In the last few weeks, Licypriya Kangujam has been sending much-needed oxygen concentrators and other medical resources to COVID-19 patients throughout India who are struggling to breathe.
“Right now, my country is facing the worst humanitarian crisis ever in history due to the shortage of oxygen, medicines and beds,” Kangujam told CTV News Channel on Saturday. “Thousands of people are dying every day, hundreds of children are dying every day.”
Kangujam said the dire situation in India has kept her awake at nights and unable to eat. When she heard on the news in April that people were dying due to a shortage of oxygen in hospitals, she shifted her focus from climate change activism to the pandemic.
“I felt I shouldn’t stay silent at home,” she said. “I decided to spend my savings to buy oxygen concentrators to save lives, as many as possible.”
The young activist, who began her climate activism when she was only six, used her life savings and award money she received for her climate work to buy 100 oxygen concentrators that were sent to hospitals.
Since then, Kangujam’s social media accounts have been flooded with requests from strangers begging her to send them oxygen concentrators too for their loved ones. She has used her substantial social media following to raise money through donations to buy more of the machines from China and other countries and send them to desperate families.
“So far, I’ve saved more than 100 lives here and I hope I can do more,” she said.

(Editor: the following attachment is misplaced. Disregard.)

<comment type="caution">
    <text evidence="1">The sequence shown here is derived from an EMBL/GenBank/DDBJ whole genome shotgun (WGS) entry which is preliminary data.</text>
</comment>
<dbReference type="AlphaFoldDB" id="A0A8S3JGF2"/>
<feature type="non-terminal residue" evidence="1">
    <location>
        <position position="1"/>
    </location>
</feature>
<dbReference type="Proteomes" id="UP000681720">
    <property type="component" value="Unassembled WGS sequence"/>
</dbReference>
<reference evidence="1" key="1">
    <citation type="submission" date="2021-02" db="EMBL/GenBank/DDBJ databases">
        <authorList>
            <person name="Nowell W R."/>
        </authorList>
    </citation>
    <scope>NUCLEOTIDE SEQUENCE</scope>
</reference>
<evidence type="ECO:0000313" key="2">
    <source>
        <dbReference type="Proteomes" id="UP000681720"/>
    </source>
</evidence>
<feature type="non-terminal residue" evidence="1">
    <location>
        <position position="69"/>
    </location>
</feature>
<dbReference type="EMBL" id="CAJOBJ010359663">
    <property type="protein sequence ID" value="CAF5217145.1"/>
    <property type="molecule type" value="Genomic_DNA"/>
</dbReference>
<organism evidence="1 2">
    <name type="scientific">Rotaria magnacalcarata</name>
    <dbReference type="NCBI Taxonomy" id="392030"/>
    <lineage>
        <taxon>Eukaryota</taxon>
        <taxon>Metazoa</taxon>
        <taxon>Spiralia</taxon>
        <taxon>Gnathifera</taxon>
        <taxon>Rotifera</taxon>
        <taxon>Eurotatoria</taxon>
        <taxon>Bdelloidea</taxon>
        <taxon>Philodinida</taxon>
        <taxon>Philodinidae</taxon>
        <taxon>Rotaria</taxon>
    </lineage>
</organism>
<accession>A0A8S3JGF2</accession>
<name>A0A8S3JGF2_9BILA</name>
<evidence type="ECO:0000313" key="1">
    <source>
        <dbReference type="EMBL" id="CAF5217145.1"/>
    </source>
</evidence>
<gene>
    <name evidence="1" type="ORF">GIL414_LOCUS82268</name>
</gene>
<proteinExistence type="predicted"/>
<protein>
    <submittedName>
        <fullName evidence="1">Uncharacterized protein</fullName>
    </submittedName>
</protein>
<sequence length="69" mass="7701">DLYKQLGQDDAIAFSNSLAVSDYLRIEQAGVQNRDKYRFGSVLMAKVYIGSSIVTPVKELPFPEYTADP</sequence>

That’s why Kangujam has been appealing to people around the world to send her donations through Ketto, an Indian crowdfunding site.
On the campaign site, Kangujam said the oxygen concentrators will be directly handed to the families in need without any association from government agencies or private medical colleges and hospitals.
Kangujam has been highly critical of the Indian government’s handling of the pandemic.
“I want the government to announce a national lockdown for a couple of weeks to contain the virus,” she said. “This crisis might not be happening today if our leaders take this crisis as a crisis.”
While India’s two largest cities, Mumbai and New Delhi, reported a drop in daily new infections on Saturday, the government is warning of surging cases in the country’s rural areas where two-thirds of the population live.

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Brooklyn Neustaeter

CNN-National & Wolrd

Black bear released into the wild after being burned in Colorado wildfire

By David Williams, CNN

An orphaned black bear cub that was suffering from injuries received during Colorado’s biggest wildfire is running free in the Rockies after wildlife officials spent nearly five months nursing him back to health.

The yearling bear was released into the wild on May 5 in the mountains in Larimer County near Fort Collins, according to a news release from Colorado Parks and Wildlife (CPW).

Video of the release showed the bear scampering into the trees after a little coaxing from a wildlife officer, who banged and rocked the metal container he was transported in.

The cub weighed just 16.3 pounds when it was captured in December. Ranch owners reported the cub was sleeping on a porch on December 7, but wildlife officers were unable to find it when they arrived. On December 11, the cub was reported to be sleeping on a porch at the same ranch and a wildlife officer successfully captured it that evening.

The bear was covered in cockleburs and was severely dehydrated, weak and starving with its ears that were infected from frostbite, CPW said.

It had suffered burns on its feet during the Cameron Peak Fire, which engulfed 208,913 acres in the county between August 15 and December 2, 2020.